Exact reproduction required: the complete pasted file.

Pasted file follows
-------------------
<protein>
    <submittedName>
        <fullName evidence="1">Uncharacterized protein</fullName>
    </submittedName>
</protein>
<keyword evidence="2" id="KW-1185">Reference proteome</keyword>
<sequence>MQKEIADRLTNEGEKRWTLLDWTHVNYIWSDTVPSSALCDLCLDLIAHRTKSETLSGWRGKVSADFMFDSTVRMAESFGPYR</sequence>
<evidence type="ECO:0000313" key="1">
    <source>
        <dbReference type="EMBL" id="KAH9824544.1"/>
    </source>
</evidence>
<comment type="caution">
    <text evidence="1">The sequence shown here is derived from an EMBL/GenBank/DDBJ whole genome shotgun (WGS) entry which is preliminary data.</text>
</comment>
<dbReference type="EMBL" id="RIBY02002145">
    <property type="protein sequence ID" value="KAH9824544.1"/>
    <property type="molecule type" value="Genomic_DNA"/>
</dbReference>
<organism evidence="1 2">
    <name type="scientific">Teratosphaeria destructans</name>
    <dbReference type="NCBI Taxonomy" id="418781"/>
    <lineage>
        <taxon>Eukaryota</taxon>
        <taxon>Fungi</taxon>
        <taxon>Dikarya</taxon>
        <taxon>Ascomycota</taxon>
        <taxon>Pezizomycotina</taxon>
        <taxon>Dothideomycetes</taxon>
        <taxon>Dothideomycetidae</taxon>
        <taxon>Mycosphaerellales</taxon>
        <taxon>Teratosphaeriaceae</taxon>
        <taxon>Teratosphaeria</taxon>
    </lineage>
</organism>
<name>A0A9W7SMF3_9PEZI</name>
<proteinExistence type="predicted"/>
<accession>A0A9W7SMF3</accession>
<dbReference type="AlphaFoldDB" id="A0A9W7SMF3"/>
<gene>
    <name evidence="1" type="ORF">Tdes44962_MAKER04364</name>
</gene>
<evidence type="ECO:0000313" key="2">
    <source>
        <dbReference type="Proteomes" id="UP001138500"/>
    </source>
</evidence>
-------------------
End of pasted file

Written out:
<protein>
    <submittedName>
        <fullName evidence="1">Uncharacterized protein</fullName>
    </submittedName>
</protein>
<keyword evidence="2" id="KW-1185">Reference proteome</keyword>
<sequence>MQKEIADRLTNEGEKRWTLLDWTHVNYIWSDTVPSSALCDLCLDLIAHRTKSETLSGWRGKVSADFMFDSTVRMAESFGPYR</sequence>
<evidence type="ECO:0000313" key="1">
    <source>
        <dbReference type="EMBL" id="KAH9824544.1"/>
    </source>
</evidence>
<comment type="caution">
    <text evidence="1">The sequence shown here is derived from an EMBL/GenBank/DDBJ whole genome shotgun (WGS) entry which is preliminary data.</text>
</comment>
<dbReference type="EMBL" id="RIBY02002145">
    <property type="protein sequence ID" value="KAH9824544.1"/>
    <property type="molecule type" value="Genomic_DNA"/>
</dbReference>
<organism evidence="1 2">
    <name type="scientific">Teratosphaeria destructans</name>
    <dbReference type="NCBI Taxonomy" id="418781"/>
    <lineage>
        <taxon>Eukaryota</taxon>
        <taxon>Fungi</taxon>
        <taxon>Dikarya</taxon>
        <taxon>Ascomycota</taxon>
        <taxon>Pezizomycotina</taxon>
        <taxon>Dothideomycetes</taxon>
        <taxon>Dothideomycetidae</taxon>
        <taxon>Mycosphaerellales</taxon>
        <taxon>Teratosphaeriaceae</taxon>
        <taxon>Teratosphaeria</taxon>
    </lineage>
</organism>
<name>A0A9W7SMF3_9PEZI</name>
<proteinExistence type="predicted"/>
<accession>A0A9W7SMF3</accession>
<dbReference type="AlphaFoldDB" id="A0A9W7SMF3"/>
<gene>
    <name evidence="1" type="ORF">Tdes44962_MAKER04364</name>
</gene>
<evidence type="ECO:0000313" key="2">
    <source>
        <dbReference type="Proteomes" id="UP001138500"/>
    </source>
</evidence>